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It’s a common situation for any teacher.

You’re having trouble with a student’s behavior, or they can’t quite keep up with the rest of the class. But when we turn to their parents to provide information and insight, the phrase ‘but my child would never’ is all too familiar. After all, they behave like angels at home – so why wouldn’t they be the same in the classroom too?

For teachers struggling with managing problem students because their parents don’t quite believe their reports, it can be challenging to back up discipline and provide the foundations a child needs to succeed. But why do children behave so differently in class compared to how they act at home?

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Reasons students may struggle

There are many reasons students may struggle in education but behave perfectly outside the classroom. Here are just a few reasons why:

  • Classes often contain 25+ students, which is an entirely different social situation for children used to one-on-one time with authority figures or consistent attention throughout the day.
  • In school, the focus is on learning and developing, with all children working on the same tasks and goals – meaning students are required to perform activities or learn even when they don’t want to.
  • The average classroom has several extra support students, which can easily lead to disruption or issues with other students thanks to their actions or behaviors.

With so many different reasons why students may have different behavior in the classroom compared to at home, it’s easy to see why such changes occur. It’s also the case that when something happens at home, that behavior often manifests in the classroom in various ways. Students who struggle to regulate their emotions, either temporarily or generally, often struggle with a stressful or overly rigid schedule – something school can easily represent.

According to Parent Map, children who behave differently at home than how they act at school result from several things. For children who misbehave at home but do well at school, this suggests they feel safer and less controlled regarding bad behavior. However, adverse incidents in the classroom are something else entirely and are often due to a clash of what is expected of children at home compared to the expectations in school. For example, active children used to running and playing may struggle to sit still and write for 20 minutes.

So, what can parents do to understand their child’s behavior in school and support us as teachers in helping them to overcome any issues or problems along the way? Here are just a few things that could help:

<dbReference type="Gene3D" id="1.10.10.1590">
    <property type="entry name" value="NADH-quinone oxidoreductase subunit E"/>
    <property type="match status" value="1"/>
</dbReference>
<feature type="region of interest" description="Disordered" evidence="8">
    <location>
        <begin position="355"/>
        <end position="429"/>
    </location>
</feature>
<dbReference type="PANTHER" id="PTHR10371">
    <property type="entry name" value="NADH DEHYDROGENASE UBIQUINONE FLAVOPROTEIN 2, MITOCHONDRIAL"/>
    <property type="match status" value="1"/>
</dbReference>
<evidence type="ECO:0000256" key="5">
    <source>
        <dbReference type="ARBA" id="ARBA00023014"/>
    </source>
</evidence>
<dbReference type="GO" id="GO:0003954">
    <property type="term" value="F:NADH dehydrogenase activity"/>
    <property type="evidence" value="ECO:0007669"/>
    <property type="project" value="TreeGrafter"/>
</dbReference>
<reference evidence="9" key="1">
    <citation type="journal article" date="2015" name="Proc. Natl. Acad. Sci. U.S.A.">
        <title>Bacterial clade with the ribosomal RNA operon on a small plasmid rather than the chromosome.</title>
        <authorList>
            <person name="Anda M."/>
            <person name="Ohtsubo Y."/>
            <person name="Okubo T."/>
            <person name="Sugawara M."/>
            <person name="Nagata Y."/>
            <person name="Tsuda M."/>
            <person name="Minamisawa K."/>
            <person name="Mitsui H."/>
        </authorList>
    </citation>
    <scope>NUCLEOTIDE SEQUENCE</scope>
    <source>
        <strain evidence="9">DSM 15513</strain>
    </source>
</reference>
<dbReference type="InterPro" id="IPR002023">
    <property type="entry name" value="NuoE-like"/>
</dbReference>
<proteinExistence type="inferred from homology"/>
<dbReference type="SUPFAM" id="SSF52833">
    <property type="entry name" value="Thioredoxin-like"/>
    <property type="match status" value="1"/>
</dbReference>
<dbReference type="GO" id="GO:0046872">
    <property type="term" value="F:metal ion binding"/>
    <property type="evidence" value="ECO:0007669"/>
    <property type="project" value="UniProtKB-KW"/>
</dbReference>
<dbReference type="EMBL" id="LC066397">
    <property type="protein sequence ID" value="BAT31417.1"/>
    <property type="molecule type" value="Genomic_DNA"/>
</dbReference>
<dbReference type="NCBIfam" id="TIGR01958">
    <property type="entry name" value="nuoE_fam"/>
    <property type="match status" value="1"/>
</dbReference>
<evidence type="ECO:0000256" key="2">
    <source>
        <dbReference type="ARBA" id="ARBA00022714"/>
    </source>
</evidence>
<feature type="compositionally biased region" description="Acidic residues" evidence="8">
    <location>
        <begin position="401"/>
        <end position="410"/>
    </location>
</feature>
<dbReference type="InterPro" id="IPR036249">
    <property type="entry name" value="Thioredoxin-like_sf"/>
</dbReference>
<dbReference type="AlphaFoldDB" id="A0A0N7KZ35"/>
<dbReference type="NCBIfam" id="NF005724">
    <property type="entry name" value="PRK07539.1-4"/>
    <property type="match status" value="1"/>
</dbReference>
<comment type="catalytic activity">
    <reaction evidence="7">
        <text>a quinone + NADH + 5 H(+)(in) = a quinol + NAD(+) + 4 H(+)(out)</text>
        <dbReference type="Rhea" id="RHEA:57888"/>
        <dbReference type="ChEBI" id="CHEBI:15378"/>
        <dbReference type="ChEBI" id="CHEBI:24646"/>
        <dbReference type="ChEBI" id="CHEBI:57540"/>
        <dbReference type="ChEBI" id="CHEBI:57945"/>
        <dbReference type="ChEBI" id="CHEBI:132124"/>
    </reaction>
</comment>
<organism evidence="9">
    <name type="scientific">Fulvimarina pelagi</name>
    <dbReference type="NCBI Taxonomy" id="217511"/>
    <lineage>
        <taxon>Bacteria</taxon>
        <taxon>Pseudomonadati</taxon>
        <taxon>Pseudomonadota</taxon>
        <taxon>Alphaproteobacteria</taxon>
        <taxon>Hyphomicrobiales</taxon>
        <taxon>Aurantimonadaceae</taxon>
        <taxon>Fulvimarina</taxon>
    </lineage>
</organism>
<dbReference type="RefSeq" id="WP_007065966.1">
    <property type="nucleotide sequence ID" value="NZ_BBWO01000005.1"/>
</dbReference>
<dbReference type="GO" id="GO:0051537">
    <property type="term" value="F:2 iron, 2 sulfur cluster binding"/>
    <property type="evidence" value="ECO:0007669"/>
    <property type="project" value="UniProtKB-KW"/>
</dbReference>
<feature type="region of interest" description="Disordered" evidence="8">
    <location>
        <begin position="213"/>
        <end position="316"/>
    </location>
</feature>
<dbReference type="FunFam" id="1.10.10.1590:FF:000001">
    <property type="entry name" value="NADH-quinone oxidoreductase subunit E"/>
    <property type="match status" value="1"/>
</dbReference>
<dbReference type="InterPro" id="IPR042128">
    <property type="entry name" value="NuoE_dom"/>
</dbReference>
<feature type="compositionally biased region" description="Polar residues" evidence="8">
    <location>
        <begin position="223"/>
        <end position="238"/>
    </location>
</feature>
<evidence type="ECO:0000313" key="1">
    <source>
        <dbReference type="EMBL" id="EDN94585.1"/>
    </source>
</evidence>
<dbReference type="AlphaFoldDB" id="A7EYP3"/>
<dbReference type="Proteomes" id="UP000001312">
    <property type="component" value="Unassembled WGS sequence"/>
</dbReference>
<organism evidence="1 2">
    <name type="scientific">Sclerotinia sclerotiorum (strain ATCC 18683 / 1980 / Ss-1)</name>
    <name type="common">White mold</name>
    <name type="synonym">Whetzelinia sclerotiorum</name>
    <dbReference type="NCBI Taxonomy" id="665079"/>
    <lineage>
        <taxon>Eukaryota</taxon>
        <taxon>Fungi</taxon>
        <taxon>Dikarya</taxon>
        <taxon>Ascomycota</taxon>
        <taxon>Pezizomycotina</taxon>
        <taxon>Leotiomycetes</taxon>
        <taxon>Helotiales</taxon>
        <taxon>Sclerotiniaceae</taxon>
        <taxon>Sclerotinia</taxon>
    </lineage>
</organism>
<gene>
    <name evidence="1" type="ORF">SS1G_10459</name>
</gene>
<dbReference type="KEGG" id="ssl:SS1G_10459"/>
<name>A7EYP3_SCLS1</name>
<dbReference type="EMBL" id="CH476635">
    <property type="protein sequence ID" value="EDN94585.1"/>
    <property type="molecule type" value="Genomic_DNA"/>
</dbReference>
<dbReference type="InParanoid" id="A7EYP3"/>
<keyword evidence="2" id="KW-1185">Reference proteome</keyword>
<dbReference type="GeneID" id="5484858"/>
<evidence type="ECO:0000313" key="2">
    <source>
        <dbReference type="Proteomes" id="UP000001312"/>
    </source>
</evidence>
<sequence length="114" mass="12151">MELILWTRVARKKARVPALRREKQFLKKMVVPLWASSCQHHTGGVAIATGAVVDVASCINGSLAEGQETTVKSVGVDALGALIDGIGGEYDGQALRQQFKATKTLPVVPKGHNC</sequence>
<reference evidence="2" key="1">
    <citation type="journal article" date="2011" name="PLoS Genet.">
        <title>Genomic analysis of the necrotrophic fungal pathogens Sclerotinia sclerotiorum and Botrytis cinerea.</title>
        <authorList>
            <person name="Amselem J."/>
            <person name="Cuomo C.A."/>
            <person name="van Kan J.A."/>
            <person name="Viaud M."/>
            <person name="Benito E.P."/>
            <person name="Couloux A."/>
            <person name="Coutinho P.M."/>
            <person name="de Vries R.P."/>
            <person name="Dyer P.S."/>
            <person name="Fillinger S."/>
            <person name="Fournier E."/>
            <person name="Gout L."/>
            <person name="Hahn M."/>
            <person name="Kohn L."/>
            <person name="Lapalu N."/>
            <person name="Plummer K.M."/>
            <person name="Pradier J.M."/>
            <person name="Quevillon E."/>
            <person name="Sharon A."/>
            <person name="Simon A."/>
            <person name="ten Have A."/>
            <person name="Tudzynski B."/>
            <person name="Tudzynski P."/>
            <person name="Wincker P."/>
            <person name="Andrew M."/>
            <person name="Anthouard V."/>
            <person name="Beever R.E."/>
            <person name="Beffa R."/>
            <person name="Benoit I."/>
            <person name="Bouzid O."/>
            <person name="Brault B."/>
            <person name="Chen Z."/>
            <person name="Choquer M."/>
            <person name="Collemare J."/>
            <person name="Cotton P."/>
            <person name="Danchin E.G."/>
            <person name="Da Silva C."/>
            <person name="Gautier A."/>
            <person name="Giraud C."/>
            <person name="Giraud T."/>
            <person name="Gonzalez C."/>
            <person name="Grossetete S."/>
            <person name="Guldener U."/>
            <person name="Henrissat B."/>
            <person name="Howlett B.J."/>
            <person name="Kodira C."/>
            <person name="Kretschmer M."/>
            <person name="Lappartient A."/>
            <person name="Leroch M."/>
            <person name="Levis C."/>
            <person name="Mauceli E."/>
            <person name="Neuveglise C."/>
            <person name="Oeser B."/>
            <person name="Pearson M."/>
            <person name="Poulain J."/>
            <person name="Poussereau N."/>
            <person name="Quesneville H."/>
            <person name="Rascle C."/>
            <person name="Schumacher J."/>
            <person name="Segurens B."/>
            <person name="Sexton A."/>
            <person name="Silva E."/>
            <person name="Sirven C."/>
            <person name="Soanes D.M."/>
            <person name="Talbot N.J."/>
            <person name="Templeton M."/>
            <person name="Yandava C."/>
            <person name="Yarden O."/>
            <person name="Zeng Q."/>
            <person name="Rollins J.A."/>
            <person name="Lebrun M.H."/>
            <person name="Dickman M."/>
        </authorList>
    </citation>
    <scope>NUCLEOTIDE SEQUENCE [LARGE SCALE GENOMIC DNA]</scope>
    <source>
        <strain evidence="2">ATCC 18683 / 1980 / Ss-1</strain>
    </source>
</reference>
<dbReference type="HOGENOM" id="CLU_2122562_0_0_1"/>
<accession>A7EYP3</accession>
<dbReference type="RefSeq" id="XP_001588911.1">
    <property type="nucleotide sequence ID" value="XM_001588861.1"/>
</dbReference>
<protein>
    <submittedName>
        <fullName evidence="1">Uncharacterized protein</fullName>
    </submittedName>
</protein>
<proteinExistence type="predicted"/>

Listen and believe us

As teachers, we don’t like coming to parents with problems and issues about a child. But that communication is even worse when parents don’t believe their child’s behavior. By understanding that we are professionals and listening to us when it comes to the ways we monitor and care for your child, we can work together to improve behavior. This may be especially difficult for children that behave perfectly outside of school, but understanding the difficulties the classroom can bring is the first step to better behavior.

Add some structure to time outside of school

Working with parents to provide consistent structure is one of the tools we can use for students struggling with the rules and requirements surrounding the school. Having homework and specific reading times at home and in class can help normalize the education process and provide children with the global structure they need to improve. For children who have trouble sitting still, parents can also build in more exercise time in the mornings and evenings to help improve their school performance, something often recommended for students with ADHD but equally applicable to those with just high drives to move and be active.

As educators, we want our students to have the best start possible in life. By working with parents to understand behavior or changes in attitude, we can ensure every child we work with succeeds in their way. How do you work with parents to manage in-class behavior? Let us know in the comments below.